If schools in your area haven’t already started, they will be soon. The transition from summer vacation to school can be challenging for you and your child. For my youngest daughter, the days of staying up late and sleeping in until 9:00 or 10:00 will be over. Here are some tips that can help make the transition from summer vacation to school easier for you and your family.
1. Exercise the brain. Have you ever heard of the “summer slide”? The "summer slide" is the loss of knowledge or concepts learned from the previous year due to the lack of stimulating academic activities during the summer months. To help get your kids ready for school, there’s still time to get them reading and working on math problems. To learn more check out my blog, “Tips to prevent your children from getting the ‘summer slide.”
2. Rest the brain. If you have children in school, you definitely understand the term hectic. The day starts early, and getting them going in the morning can be challenging. After school, their schedules are filled with homework and after-school activities. Both my daughters play volleyball so our evenings fly by. To keep our children healthy, however, it’s important for them to get a good night’s sleep. Proper sleep helps recharge our brains so we can be focused, alert, and calm.
Now is a good time to start the back-to-school sleep schedule. To learn more read “Healthy Sleep Habits for Children.”
3. Look for ways to save on school supplies. While our children love getting new clothes and school supplies, it can be expensive. Here are some tips on how to save a few bucks.
4. Pick out the appropriate backpack. My girls love getting their new backpacks every year. They often roll their eyes at me when I ask them why they can’t re-use the one from the previous year. I guess fashion changes. This year they picked out their backpacks in June while on a family vacation in Florida. We had to make a special trip to the Vera Bradley store in the outlet mall.
When picking out a backpack for your child, you should really consider:
- What will go in the backpack? Depending on what they put in the backpack, it can get heavy very quickly. High school and college students will have a different load than kids in the early grades
- Is the backpack comfortable? Consider buying backpacks that have padded straps. The heavier the backpack, the more strain that’s put on their shoulders. Some backpacks may even come with lower back padding.
- How well is the backpack made? Even though my girls get a new backpack every year, durability is still important. Cheap zippers and poor stitching can lead to problems and frustration.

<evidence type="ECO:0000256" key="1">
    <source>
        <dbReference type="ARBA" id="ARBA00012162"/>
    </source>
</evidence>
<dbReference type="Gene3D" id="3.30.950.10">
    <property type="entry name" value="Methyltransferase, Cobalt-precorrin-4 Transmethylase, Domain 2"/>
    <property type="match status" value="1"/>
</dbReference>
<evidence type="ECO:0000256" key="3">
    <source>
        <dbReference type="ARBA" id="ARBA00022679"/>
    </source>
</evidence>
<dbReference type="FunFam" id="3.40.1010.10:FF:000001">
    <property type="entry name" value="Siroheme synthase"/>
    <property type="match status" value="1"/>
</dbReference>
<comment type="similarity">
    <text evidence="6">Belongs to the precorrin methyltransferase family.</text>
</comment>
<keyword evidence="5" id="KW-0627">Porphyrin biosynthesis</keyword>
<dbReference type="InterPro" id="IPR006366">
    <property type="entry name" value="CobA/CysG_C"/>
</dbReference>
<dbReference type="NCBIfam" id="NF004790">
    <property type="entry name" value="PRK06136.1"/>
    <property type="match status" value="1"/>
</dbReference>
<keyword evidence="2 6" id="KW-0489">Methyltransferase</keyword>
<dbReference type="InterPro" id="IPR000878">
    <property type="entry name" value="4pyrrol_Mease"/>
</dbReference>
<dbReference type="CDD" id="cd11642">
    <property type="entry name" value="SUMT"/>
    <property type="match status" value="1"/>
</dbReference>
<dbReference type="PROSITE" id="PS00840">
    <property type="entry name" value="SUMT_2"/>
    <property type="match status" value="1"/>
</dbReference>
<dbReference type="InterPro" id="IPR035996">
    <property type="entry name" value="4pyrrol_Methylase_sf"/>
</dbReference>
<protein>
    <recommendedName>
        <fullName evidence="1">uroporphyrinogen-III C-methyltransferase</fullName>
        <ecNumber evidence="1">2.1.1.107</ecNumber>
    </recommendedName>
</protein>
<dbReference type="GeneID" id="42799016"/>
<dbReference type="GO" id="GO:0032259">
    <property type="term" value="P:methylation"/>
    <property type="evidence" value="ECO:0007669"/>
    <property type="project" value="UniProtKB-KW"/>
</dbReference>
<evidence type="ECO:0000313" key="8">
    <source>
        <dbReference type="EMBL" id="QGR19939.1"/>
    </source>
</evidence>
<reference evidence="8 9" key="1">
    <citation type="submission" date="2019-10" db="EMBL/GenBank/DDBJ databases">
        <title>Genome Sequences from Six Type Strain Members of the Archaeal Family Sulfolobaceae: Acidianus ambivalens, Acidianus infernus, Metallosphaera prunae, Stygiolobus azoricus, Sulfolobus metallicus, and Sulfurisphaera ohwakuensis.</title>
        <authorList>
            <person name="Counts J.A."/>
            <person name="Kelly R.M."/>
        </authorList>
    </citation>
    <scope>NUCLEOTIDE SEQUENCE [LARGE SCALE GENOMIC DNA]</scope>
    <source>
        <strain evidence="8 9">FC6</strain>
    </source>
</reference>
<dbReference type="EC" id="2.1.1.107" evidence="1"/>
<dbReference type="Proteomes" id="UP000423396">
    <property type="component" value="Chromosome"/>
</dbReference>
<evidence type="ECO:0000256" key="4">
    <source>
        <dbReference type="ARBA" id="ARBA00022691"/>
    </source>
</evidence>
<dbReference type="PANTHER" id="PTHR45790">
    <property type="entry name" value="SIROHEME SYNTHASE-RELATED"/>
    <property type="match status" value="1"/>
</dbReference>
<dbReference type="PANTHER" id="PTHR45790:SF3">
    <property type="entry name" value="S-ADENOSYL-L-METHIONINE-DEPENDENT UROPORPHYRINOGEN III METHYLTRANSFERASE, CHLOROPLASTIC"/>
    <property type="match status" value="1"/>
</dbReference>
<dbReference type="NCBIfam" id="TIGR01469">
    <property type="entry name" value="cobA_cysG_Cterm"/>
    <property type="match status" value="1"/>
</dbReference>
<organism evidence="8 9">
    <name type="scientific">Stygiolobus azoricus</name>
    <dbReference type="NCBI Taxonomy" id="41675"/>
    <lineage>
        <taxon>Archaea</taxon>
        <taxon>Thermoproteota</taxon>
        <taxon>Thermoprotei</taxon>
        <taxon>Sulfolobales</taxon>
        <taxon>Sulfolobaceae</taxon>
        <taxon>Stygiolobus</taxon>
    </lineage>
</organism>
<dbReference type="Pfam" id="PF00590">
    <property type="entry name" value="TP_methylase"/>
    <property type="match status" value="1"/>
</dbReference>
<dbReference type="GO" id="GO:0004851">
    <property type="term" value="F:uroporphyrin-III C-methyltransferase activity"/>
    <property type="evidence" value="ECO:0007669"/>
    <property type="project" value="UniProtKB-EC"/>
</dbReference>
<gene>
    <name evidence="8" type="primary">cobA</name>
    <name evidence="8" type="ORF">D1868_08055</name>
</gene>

- Check to see if your school has recommendations or restrictions. At my youngest daughter’s school, backpacks with wheels are not allowed.
Check out Fox News for more backpack safety tips.
5. Talk to your child. Talking to your kids about a number of specific topics can help you both be better prepared for the new school year. Here’s a list of items that may be helpful.
- Back to school jitters/anxiety. The thought of going back to school can create anxiety in children. Think about when you were a kid. My biggest worry in school was who I would eat lunch with. For me eating lunch alone or with kids I didn’t know well was scary. While I look back at this now and kind of laugh, it was a big deal back then. The article titled, “HELPING YOUR CHILD COPE WITH BACK-TO-SCHOOL ANXIETY” can help you understand what our kids worry about and how to help them cope.
- Bullying. Bullying can have some serious consequences for those being bullied and those who are the bullies. Visit www.stopbullying.gov to learn what’s bullying, who’s at risk, and how to prevent and respond to bullying.
- Parking lot safety. My daughter is entering her senior year in high school. While she hasn’t had any incidents in the school parking lot, I always remind her to slow down and be aware of her surroundings. Here are some tips to help your teen driver safely navigate the school parking lot.
- Distractions. Not only can distracted driving have deadly consequences, distracted walking can too. Distracted walking is becoming a problem as more and more kids focus on their electronic devices rather than paying attention to their surroundings. According to Safe Kids Worldwide, teens account for 50% of all pedestrian deaths. Here’s an infographic and a tip sheet you can share with your kids.
Do you have any tips you’d like to share? I’d love to hear your thoughts; please share them in the box below.